However, when I ask them what they mean about not knowing any non-white people it usually turns out not to be true. Often white people start seeing their non-white friends as “white”3 and forget that they’re Hispanic or of Japanese or Korean or Indian ancestry. I strongly recommend writing about the people you know. But perhaps you need to open your eyes to notice that not everyone around you is the same race as you. Maybe you need to think about why you’ve started seeing them as white, and what that means.

Writing should challenge the way you perceive the world. You should look harder and longer than you ever have before. Notice that the sky at night is not black, that eyes are not one uniform colour and that car engines don’t “growl”. I would argue that thinking about how race and class and gender and sexuality and all the other aspects that make up who we are and how we treat each other is absolutely crucial to becoming, not just a better writer, but a better person.

  1. Sadly once the books are written all that I gleaned in order to write them drops out of my head. []
  2. By “strong” I do not mean “arsekicking”. See Diana Peterfreund’s comment for further explanation. []
  3. Which is a whole other problem. []

NaNo Tip No. 22: Read Bad Books

Yesterday Scott talked about the importance of rereading books you love to figure out how the writer made you react the way you did. He advised rereading good books. Today I’m going to recommend reading and examining bad books.

This may sound like strange advice but often you learn more from examining a broken thing than something that’s in perfect working order. It’s actually easier to do this than it is to figure out how a good book achieves its effects. This is because it’s much harder to get sucked into the narrative of a book that’s broken. Every time I reread Pride and Prejudice I have to work crazy hard to look closely at the writing and avoid getting absorbed with Lizzy Bennet’s story all over again.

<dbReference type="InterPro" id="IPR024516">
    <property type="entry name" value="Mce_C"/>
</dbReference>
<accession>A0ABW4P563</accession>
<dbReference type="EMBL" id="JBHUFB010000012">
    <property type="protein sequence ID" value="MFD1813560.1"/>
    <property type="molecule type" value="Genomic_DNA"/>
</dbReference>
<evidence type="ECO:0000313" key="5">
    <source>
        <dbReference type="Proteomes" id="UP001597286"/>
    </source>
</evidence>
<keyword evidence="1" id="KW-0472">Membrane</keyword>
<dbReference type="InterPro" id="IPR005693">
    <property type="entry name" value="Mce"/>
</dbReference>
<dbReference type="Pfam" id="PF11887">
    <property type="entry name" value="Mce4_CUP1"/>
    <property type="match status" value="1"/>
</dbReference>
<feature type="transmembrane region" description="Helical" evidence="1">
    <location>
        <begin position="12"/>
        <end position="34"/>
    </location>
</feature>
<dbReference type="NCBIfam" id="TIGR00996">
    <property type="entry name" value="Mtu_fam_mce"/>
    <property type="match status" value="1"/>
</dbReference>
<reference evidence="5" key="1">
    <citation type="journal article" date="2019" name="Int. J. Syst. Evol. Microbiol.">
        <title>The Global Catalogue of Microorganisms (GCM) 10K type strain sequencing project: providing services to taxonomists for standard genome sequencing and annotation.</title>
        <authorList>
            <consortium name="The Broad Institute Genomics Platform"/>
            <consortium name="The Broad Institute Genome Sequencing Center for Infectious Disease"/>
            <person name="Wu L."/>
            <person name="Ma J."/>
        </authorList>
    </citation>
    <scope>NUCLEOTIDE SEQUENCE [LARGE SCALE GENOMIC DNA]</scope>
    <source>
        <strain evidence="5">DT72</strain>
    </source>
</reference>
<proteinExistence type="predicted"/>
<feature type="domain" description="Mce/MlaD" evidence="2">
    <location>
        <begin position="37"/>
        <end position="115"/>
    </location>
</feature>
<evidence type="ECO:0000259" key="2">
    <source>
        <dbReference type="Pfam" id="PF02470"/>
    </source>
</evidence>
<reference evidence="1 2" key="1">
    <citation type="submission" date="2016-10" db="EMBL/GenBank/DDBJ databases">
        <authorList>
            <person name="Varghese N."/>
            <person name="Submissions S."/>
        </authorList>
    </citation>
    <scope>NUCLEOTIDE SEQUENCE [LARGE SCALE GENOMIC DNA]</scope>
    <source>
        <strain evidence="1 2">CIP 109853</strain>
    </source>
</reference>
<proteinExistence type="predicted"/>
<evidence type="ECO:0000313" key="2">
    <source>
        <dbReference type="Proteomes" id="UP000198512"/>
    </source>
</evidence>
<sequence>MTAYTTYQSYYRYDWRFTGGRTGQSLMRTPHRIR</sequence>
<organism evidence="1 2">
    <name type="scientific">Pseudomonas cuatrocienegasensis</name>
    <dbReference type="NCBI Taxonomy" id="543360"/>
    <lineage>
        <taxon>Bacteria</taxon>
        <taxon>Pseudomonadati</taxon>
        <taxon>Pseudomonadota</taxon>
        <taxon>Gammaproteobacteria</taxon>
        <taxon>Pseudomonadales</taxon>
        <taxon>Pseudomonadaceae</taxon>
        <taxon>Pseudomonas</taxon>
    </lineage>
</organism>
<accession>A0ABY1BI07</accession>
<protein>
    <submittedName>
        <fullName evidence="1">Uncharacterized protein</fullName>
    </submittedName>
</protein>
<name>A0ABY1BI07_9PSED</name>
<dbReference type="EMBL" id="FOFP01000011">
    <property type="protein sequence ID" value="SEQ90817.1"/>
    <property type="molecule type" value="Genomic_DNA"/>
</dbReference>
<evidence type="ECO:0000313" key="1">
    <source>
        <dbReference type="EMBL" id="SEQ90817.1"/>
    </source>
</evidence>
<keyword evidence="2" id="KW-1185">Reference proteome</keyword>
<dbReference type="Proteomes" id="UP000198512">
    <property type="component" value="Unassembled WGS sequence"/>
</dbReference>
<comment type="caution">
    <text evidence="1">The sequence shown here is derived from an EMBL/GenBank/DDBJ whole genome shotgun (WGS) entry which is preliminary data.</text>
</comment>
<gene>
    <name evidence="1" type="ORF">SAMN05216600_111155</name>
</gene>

The next time you’re reading a book that you hate, stop and figure out why. What is it that the book is doing to annoy you? How is it broken? Are the characters thin and unbelievable? What in the writing makes you feel that way about them? Why do you think the plot makes no sense? What would you have to do to fix it? Look carefully at the text and identify what’s not working and then—and this is the important part—figure out how it could be made to work.

Now all you have to do is to avoid doing any of those things in your own writing. And remember all your excellent solutions to those plot snarls and lame characters, because one day you may need them to fix your own broken novel.

Easy peasy!

NaNo Tip No. 20: Don’t Wait for the Muse to Strike